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Financial crisis World round-up

A look at the regions of the world most affected by the financial crisis, and what governments are doing to try to alleviate the financial turmoil.


The International Monetary Fund said it was ready to lend to countries hit by the credit crunch, using an emergency funding mechanism first used in the 1990s Asian financial crisis.

The US Federal Reserve, the European Central Bank, the Bank of England, and the central banks of Canada, Sweden and Switzerland took the unprecedented step on 8 October of co-ordinating a half-point cut in interest rates in an effort to ease the credit crunch.


MEXICO: President Felipe Calderon has proposed to spend $4.4bn on infrastructure and energy projects to boost the economy. The central bank has also begun to auction off $2.5bn in reserves to prop up the falling peso.

US: Treasury Secretary Henry Paulson has warned that some banks will fail despite the $700bn rescue package to shore up the financial system.

He said the financial crisis would not end soon and called for the plan’s swift implementation.

Mr Paulson wants to use the money to buy up many of the dubious mortgage investments on Wall Street.



AUSTRALIA: Australia’s central bank has cut its key interest rate from 7% to 6% – a much bigger-than-expected reduction. Observers had only expected a half-point cut as inflation is currently above target.

CHINA: China has also joined the interest rate offensive, cutting rates by 0.27 percentage points.

JAPAN: Prime Minister Taro Aso said he would call an emergency summit of the G8 if finance ministers meeting in Washington did not reach agreement to take action on the credit crisis.

He has said more action would need to be taken to boost the country’s flagging economy, even after the lower house approved a 1.8 trillion yen ($18bn) stimulus plan and the Bank of Japan put 4.5 trillion yen ($45.5 billion) into the banking system.

SOUTH KOREA, HONG KONG, TAIWAN: The central banks of South Korea, Hong Kong and Taiwan have joined the growing number of countries to cut their interest rates.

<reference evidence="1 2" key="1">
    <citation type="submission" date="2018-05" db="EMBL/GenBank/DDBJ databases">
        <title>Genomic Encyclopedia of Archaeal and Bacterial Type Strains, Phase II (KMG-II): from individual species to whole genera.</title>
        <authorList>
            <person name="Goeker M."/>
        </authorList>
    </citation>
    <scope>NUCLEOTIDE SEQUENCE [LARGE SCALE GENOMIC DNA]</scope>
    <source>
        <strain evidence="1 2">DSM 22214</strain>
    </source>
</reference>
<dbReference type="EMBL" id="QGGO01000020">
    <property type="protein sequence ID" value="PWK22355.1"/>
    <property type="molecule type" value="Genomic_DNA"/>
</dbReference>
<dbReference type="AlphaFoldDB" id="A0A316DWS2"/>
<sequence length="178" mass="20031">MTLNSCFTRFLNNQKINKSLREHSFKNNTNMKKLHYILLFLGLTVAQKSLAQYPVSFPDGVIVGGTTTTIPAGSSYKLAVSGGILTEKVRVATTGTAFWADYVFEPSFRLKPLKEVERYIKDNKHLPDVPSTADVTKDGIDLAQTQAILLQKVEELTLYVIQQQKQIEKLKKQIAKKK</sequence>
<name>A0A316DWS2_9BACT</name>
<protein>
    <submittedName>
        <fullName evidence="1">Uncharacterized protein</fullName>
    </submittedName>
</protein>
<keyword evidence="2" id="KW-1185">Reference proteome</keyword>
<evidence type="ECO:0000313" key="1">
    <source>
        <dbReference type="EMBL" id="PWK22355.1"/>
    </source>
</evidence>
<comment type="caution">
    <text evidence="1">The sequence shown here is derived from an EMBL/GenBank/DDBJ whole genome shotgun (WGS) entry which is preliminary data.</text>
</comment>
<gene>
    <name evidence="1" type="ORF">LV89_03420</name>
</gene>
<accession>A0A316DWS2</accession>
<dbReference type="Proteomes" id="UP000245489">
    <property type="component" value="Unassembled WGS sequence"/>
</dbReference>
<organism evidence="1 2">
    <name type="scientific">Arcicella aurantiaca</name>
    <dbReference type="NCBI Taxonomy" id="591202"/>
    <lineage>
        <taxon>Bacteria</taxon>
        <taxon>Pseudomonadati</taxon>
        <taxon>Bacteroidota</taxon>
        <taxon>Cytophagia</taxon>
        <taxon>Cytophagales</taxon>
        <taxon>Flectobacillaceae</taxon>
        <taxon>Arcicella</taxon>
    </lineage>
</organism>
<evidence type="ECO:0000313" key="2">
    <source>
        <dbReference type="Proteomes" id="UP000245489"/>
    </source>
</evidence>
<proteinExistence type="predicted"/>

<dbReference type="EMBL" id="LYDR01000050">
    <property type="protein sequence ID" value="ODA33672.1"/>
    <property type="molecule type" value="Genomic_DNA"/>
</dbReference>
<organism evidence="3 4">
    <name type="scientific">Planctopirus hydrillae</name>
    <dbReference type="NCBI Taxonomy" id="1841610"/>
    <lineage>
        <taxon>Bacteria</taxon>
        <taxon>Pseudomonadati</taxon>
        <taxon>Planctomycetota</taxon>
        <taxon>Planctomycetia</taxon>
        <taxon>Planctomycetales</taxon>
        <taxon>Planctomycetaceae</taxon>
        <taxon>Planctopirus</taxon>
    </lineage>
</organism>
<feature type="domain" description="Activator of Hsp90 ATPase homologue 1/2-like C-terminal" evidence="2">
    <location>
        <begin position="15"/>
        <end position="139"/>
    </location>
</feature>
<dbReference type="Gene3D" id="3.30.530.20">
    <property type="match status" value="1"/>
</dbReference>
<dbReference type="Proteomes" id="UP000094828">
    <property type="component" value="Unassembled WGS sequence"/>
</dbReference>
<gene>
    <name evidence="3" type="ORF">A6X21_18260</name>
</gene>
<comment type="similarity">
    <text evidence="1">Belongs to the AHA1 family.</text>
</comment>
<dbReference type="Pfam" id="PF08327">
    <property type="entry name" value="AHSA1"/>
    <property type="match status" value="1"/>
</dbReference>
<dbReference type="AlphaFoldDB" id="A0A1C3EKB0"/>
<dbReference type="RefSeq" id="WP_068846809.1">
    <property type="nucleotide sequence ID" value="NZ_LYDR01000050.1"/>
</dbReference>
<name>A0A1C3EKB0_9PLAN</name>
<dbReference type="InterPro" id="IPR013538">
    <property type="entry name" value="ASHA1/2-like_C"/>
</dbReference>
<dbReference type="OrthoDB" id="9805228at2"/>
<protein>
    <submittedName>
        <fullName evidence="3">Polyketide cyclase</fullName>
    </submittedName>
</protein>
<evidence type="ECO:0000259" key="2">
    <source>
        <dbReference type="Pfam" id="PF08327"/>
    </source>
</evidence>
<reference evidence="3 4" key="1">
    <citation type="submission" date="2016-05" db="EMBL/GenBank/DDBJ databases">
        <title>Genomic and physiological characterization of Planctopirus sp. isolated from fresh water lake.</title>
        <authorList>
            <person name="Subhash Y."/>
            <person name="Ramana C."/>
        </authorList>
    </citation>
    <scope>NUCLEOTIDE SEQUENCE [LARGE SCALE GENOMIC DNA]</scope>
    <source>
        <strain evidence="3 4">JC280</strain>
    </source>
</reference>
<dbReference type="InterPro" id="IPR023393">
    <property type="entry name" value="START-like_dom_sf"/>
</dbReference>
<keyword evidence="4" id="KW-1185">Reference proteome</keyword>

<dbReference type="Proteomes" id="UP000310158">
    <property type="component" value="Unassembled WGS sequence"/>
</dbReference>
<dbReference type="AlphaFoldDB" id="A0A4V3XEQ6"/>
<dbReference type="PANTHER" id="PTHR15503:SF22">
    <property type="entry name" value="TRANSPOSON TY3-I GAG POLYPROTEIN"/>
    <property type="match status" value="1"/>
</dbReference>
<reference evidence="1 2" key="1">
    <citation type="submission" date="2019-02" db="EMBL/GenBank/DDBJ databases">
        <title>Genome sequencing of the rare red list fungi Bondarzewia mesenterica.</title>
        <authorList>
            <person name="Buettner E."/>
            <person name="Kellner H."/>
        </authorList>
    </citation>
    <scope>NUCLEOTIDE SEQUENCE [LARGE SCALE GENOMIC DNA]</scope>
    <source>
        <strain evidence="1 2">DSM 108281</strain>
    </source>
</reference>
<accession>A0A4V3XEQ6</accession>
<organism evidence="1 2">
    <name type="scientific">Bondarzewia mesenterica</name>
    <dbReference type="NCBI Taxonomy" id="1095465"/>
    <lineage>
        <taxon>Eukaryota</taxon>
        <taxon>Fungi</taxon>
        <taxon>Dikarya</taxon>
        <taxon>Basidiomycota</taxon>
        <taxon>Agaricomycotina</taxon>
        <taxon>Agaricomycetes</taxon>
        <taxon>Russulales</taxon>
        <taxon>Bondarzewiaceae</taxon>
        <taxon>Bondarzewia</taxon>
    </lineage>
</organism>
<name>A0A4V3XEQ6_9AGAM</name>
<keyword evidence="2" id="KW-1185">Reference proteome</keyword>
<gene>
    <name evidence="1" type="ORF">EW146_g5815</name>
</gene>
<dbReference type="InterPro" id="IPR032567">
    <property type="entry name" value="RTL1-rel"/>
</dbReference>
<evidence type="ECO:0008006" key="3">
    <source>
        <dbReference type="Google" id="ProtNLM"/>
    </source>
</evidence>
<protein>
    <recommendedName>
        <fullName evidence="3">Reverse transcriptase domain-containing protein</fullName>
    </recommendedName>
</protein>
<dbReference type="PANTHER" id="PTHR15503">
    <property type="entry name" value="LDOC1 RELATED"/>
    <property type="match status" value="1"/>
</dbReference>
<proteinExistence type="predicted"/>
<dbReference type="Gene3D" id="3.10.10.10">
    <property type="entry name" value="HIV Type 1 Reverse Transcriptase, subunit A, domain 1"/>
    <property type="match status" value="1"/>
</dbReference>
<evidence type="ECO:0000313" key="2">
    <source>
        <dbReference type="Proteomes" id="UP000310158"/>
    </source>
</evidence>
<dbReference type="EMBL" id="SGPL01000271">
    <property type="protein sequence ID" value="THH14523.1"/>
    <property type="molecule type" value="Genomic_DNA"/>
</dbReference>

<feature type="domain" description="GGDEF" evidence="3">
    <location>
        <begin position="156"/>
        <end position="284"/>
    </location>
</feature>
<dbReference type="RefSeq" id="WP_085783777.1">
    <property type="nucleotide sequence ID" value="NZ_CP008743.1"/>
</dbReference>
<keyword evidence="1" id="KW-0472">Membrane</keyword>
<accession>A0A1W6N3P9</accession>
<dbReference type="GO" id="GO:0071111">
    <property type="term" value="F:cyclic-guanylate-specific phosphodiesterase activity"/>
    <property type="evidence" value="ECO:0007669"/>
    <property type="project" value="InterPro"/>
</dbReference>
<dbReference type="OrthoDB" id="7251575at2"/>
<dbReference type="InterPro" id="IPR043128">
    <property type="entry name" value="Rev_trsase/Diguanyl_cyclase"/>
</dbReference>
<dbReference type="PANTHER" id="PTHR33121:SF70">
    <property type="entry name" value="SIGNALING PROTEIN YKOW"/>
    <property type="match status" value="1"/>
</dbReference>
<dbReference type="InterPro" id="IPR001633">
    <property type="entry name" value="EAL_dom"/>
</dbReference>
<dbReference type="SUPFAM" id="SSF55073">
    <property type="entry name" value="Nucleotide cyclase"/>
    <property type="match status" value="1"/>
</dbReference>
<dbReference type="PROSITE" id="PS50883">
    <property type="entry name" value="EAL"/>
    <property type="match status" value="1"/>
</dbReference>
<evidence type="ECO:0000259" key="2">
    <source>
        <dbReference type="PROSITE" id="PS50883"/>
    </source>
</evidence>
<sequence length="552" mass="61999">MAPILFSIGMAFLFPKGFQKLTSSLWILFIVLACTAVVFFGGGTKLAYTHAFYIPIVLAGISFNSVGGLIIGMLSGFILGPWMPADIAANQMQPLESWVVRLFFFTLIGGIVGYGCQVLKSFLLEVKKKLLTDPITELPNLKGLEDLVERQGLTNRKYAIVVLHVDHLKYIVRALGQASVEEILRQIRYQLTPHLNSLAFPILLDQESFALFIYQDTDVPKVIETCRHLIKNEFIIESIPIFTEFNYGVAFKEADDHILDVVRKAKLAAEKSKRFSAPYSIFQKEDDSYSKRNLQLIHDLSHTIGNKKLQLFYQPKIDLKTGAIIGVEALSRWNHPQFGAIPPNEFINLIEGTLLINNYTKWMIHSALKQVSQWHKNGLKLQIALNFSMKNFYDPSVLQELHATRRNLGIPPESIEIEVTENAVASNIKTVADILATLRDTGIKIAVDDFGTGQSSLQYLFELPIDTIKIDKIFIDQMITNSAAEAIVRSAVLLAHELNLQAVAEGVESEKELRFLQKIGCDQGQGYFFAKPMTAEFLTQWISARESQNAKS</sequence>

AUSTRIA: Austria officially announced a guarantee for all personal bank savings, retroactive to 1 October.

BELGIUM: The Belgian government has agreed to guarantee bank deposits of up to 100,000 euros ($136,000) – an increase of 80,000 euros.

The country’s largest banking group, Fortis, needed the intervention of the Belgian and Dutch governments and the sale of some of its assets to French giant BNP Paribas, to stay alive after getting into difficulty over the purchase of Dutch bank ABN Amro.

DENMARK: The Danish parliament has approved a government-backed crisis plan which gives an unlimited guarantee to savings deposits.

GERMANY: The country’s second-biggest commercial property lender, Hypo Real Estate, was threatened with collapse last week after incurring large amounts of bad debt. It survived after a government-sponsored rescue was arranged.

GREECE: The Greek government said on 3 October it would fully guarantee all bank deposits of citizens, but an official added that this was a “political commitment” and the banking system was not at risk.

HUNGARY: The Hungarian government has proposed raising the guarantee on bank deposits from the current 6m to 13m forints ($67,000) following talks with the president of the Hungarian central bank.